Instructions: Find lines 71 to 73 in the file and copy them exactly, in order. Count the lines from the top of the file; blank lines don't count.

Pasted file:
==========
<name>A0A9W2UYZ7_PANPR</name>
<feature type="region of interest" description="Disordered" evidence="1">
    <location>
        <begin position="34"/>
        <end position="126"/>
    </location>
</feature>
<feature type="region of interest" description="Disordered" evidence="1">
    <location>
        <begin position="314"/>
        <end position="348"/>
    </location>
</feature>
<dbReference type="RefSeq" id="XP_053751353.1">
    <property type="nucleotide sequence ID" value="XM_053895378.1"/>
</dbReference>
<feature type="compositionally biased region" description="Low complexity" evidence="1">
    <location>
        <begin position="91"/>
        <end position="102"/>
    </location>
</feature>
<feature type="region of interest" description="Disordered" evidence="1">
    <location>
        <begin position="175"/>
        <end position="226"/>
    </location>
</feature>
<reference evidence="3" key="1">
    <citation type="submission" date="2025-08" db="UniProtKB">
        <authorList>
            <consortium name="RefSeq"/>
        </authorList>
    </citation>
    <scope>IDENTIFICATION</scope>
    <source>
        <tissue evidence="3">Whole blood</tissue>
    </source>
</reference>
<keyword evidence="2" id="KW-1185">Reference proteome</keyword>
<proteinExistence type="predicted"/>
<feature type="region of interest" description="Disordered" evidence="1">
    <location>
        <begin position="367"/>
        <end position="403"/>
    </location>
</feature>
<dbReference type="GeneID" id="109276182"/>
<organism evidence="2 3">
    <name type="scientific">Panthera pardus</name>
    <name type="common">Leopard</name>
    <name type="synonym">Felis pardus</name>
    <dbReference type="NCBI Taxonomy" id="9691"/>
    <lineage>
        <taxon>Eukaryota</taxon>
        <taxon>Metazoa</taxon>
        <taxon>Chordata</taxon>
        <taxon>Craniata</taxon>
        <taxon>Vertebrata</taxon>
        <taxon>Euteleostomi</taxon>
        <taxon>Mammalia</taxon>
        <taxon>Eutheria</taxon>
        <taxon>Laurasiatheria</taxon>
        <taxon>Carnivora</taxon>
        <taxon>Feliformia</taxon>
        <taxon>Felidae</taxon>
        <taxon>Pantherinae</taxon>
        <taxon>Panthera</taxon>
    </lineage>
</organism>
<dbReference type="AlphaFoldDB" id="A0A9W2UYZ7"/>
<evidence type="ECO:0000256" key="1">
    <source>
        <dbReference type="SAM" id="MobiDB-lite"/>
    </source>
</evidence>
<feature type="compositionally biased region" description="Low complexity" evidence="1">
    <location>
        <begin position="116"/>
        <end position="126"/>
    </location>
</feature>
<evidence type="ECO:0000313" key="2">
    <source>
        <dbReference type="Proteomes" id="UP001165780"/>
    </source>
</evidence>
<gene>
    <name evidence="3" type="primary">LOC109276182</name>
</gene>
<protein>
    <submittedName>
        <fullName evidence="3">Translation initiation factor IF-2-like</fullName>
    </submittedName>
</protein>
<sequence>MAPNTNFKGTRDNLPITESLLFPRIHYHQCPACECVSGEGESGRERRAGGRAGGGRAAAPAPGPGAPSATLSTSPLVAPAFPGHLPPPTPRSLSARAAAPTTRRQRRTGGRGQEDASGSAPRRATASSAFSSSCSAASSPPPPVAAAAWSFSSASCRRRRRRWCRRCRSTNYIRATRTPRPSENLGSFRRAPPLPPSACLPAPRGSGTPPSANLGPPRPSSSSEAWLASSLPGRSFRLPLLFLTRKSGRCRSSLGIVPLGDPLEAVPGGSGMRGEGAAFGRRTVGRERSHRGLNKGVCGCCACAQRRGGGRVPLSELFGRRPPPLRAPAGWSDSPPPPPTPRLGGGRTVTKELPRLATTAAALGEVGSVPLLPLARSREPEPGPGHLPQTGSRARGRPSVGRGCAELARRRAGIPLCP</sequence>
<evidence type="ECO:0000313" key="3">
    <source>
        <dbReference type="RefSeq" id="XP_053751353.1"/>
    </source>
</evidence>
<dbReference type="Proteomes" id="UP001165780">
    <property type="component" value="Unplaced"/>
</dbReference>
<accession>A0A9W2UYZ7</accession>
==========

<dbReference type="AlphaFoldDB" id="A0A9W2UYZ7"/>
<evidence type="ECO:0000256" key="1">
    <source>